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Re: .hex file
« Reply #6 on: December 01, 2007, 11:19:58 AM »
Quote
this is what i see
Trumpkin, it's a hex file, it's supposed to look like that.
A hex file is a file that you load into your microcontroller. It's not supposed to be read-able by humans.

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Offline ddemarco5

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Re: .hex file
« Reply #7 on: December 01, 2007, 08:35:28 PM »
MOST humans :)

Offline airman00

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Re: .hex file
« Reply #8 on: December 01, 2007, 09:16:36 PM »
MOST humans :)

LOL :D


did anyone EVER program in hex? Or was it straight to ASM?
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Offline paulstreats

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Re: .hex file
« Reply #9 on: December 02, 2007, 08:29:45 AM »
Quote
did anyone EVER program in hex? Or was it straight to ASM?

not fully in hex, but people used to add some hex coding to make programs more efficient.
Also somebody needed to have to understand it to be able to make the compiler.

I remember the good old days with computers like the acorn electron, tandy, and dragon 32 where you could actually add binary code into your program to make it more efficient. I remember copying a binary program out of a book to create a 3d shape on the dragon 32. it was about 10,000 lines of 8 bit binary strings! and no, the end product wanst worth it

Offline HDL_CinC_Dragon

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Re: .hex file
« Reply #10 on: December 02, 2007, 08:36:50 AM »
hahaha Paul :P
Im fortunate enough to have never had to program in Hex or Binary. I grew up in the age of higher level languages :)
(and this is the part where all the veterans come on and say "Back in my day, they hadnt invented Binary! We had sticks and stones to do our processing for us! If you wanted to enter in values, you had to walk 15 miles in 3 foot snow barefoot uphill both ways! You darned whipper snappers!"
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Offline paulstreats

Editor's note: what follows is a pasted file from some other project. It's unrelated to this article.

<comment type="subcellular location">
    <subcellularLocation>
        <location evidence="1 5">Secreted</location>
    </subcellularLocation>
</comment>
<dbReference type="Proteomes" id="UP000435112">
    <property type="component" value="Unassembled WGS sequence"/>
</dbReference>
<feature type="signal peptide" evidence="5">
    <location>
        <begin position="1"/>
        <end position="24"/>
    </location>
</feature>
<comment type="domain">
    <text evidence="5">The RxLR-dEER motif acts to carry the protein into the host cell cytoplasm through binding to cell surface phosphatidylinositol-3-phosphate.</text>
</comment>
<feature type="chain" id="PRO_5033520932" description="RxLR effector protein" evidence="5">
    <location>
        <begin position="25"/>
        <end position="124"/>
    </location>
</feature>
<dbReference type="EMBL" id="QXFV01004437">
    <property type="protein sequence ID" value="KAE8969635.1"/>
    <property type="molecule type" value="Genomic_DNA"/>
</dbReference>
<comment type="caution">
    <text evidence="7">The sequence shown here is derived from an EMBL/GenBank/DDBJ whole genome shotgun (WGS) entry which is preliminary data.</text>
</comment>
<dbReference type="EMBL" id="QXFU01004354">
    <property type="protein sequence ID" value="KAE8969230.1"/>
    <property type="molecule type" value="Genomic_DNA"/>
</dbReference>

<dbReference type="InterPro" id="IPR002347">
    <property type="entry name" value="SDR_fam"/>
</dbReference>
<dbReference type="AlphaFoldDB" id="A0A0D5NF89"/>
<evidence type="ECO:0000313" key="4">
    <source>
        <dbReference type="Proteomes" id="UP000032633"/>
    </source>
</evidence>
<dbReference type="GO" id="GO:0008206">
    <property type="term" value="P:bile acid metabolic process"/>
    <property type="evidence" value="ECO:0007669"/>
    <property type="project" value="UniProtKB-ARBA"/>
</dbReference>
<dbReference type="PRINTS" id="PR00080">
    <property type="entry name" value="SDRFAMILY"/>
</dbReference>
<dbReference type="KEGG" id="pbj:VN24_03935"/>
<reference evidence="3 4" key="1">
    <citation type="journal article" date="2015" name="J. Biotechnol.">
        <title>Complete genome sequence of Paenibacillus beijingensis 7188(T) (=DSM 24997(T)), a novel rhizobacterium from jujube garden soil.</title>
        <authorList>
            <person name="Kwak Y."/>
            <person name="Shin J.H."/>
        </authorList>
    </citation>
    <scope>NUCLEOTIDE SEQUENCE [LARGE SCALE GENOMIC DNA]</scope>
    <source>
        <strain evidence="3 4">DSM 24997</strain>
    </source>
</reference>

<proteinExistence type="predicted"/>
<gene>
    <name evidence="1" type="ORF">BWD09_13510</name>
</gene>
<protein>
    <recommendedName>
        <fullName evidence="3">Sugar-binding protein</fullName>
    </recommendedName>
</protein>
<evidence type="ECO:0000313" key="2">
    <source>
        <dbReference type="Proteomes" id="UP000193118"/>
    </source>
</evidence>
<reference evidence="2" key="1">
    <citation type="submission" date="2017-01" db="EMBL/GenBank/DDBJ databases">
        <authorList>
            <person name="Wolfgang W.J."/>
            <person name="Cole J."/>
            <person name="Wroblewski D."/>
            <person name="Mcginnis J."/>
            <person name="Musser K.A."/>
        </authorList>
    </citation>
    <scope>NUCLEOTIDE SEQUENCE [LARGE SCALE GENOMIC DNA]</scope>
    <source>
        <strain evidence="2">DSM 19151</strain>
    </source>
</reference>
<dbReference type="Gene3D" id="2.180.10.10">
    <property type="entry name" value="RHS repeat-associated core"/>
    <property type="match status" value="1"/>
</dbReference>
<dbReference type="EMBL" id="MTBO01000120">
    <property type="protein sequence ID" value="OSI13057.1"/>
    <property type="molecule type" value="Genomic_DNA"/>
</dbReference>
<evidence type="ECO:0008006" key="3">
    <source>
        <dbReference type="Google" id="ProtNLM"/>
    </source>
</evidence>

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Re: .hex file
« Reply #11 on: December 02, 2007, 08:45:03 AM »
 :D :D :D :D :D :D

Would you believe that the Dragon 32 was the same as the Tandy computer only with an upgraded graphics system. YES The dragon 32 now has an 3 bit color display 8 FULL COLORS!!!!
« Last Edit: December 02, 2007, 08:52:04 AM by paulstreats »

Offline Admin

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Re: .hex file
« Reply #12 on: December 02, 2007, 09:19:35 AM »
lol

I programmed in BASIC on my Tandy, binary schminary! I think it had 8 bit color if I remember right . . .

(and Im only in my mid-20's)

actually most of us still do some hex programming, such as when defining pins as digital or analog. my $50 robot code has a little bit of hex in it.

Offline HDL_CinC_Dragon

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Re: .hex file
« Reply #13 on: December 02, 2007, 09:58:11 AM »
actually most of us still do some hex programming, such as when defining pins as digital or analog. my $50 robot code has a little bit of hex in it.
I actually like to use decimal when defining my port status' simply because I can pretty much physically see which port is which just by looking at the code line but yes I have used Hex in programming but ive never needed to program solely in hex :)
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Offline airman00

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Re: .hex file
« Reply #14 on: December 02, 2007, 10:04:14 AM »
actually most of us still do some hex programming, such as when defining pins as digital or analog. my $50 robot code has a little bit of hex in it.

Oh,  I remember that I used to use hex when configuring the MCLEAR pin on a PIC. But I meant complete programs in hex.